I learned from that. I learned that the baby can die and the garbage still has to go out. And that's a good thing. Life doesn't stop because someone dies. Life didn't stop here when Joshua died. I knew it wouldn't when we lost him. I knew because I remembered. That's quite a gift of preparation, when you think about it. It's one thing to have the philosophy that God is good and grief isn't something that should ever take away from the peace and joy that comes from his Spirit, and if I hadn't had that preparation the philosophy would've comforted me. But I also had memories. I had memories of how exactly a year later, Mom had a beautiful, healthy baby boy who's grown into my wonderful brother Aaron and where we had been sad one year on my birthday, the next year we were waiting for there to be a new baby born at any minute. Babies die; and new babies are born; and God is good.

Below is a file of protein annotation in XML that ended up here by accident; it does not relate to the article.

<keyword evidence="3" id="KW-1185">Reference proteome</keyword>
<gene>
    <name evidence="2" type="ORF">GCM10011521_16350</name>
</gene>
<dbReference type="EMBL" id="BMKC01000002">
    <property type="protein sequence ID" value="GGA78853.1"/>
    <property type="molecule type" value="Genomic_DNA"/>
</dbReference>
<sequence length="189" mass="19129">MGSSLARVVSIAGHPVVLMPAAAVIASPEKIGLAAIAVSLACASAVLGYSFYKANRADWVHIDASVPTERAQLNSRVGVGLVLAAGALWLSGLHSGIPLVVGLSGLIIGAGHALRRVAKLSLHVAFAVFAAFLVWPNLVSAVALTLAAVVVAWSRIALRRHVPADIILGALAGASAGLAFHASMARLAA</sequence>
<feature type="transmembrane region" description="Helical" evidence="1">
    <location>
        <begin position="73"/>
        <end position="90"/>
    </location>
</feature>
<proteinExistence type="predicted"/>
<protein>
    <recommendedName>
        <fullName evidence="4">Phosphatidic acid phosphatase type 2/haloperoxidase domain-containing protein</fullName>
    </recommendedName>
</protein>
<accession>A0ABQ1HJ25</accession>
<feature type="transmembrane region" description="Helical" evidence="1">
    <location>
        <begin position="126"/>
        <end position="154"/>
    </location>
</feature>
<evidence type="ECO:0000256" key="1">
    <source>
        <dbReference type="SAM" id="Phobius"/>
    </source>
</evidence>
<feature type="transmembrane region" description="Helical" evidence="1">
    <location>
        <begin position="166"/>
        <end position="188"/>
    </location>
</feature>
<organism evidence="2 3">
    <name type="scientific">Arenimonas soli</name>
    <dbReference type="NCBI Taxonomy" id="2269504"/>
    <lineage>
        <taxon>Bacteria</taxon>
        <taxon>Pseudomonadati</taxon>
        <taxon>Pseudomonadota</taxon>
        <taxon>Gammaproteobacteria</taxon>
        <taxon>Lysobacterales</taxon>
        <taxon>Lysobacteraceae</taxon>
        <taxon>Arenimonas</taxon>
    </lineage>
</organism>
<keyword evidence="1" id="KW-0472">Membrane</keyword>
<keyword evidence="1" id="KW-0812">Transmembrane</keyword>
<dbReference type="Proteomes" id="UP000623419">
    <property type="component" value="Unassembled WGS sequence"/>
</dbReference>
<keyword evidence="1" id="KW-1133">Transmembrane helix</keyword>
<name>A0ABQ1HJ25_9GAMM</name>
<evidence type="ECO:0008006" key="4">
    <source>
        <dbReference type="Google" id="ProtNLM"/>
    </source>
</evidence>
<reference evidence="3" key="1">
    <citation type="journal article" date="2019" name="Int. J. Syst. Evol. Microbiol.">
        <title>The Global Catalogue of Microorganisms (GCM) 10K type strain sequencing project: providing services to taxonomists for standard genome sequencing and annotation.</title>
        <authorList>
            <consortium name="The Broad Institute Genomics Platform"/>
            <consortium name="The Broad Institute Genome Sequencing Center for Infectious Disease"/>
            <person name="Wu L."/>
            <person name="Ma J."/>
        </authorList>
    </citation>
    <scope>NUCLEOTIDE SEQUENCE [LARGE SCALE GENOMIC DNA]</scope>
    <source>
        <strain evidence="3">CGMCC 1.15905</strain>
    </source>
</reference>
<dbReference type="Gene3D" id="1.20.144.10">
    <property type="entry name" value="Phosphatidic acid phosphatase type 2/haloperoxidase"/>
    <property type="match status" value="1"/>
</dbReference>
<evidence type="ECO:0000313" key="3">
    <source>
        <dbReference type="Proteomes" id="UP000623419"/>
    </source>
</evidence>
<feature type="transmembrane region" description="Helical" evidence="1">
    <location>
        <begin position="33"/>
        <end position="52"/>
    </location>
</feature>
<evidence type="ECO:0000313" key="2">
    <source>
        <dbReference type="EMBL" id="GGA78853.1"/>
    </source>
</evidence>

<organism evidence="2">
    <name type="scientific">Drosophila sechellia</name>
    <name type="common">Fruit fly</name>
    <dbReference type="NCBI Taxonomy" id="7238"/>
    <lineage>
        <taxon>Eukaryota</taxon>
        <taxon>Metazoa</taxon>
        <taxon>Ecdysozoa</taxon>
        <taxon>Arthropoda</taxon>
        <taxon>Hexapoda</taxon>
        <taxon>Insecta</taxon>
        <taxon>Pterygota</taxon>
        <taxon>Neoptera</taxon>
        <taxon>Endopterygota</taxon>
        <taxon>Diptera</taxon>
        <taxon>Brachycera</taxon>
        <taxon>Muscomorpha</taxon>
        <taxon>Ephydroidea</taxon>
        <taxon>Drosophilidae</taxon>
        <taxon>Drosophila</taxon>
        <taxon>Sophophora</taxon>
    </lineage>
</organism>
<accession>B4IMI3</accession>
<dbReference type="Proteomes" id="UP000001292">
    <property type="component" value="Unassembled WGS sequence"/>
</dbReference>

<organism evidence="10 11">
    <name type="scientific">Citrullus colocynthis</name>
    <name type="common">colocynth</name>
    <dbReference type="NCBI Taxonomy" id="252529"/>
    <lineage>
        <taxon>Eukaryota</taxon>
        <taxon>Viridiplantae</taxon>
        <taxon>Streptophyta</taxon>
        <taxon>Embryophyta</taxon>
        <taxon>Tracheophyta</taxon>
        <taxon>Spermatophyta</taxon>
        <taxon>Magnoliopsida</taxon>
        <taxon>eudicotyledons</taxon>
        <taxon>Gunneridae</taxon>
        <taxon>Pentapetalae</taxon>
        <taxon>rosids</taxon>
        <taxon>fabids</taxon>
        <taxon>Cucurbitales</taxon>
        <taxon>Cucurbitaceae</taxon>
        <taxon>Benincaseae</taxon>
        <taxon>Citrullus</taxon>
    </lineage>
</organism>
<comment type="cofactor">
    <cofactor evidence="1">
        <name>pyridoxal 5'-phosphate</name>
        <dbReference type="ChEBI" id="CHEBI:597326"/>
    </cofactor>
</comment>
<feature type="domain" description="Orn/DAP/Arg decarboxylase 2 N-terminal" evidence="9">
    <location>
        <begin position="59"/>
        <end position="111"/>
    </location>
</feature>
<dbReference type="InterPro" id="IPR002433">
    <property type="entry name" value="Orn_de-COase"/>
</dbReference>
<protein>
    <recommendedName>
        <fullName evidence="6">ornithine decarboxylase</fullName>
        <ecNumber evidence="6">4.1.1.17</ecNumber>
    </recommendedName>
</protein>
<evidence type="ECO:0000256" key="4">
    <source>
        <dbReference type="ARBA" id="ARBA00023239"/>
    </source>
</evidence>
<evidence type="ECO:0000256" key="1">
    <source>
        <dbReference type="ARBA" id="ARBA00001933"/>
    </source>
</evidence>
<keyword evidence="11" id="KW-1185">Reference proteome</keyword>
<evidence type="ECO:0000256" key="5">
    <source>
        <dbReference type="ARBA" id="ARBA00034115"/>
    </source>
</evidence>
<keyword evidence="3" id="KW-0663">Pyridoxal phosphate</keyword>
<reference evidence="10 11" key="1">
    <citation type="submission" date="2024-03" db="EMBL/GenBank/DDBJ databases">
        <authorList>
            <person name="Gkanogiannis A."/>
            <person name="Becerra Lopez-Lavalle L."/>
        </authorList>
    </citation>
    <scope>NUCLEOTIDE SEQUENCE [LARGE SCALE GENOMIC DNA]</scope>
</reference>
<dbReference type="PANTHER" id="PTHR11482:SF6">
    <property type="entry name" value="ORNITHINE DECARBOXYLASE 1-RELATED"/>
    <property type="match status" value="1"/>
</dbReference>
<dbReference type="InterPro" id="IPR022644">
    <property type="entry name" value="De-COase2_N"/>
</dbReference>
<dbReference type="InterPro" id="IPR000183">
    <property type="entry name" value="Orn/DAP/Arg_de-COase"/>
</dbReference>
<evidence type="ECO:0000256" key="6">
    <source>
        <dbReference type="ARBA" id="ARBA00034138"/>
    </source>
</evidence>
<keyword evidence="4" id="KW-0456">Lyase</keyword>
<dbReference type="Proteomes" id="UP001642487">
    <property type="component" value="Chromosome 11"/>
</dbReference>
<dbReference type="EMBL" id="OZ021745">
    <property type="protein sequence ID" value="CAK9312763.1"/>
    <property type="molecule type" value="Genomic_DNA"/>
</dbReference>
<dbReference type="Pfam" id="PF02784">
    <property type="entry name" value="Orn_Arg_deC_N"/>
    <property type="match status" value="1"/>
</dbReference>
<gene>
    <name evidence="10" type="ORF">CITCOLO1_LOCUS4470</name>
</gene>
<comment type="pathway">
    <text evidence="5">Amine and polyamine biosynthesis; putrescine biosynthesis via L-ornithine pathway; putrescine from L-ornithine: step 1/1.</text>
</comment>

I also learned to treasure life in a way I'm not sure I would've otherwise. Many people do treasure life deeply without losing someone - this is just how I learned. I never, ever took the birth of a healthy sibling (or even an unhealthy one, in Jonathan's case!) for granted. Looking back, the love I felt for each of them was the same love I first experienced when I saw Elaina that first time in the hospital. I don't think I experienced the same thing when Elizabeth was born, probably because I was quite a bit younger and because I didn't have the same understanding that not every baby comes home, and when they do it's something to be deeply glad of.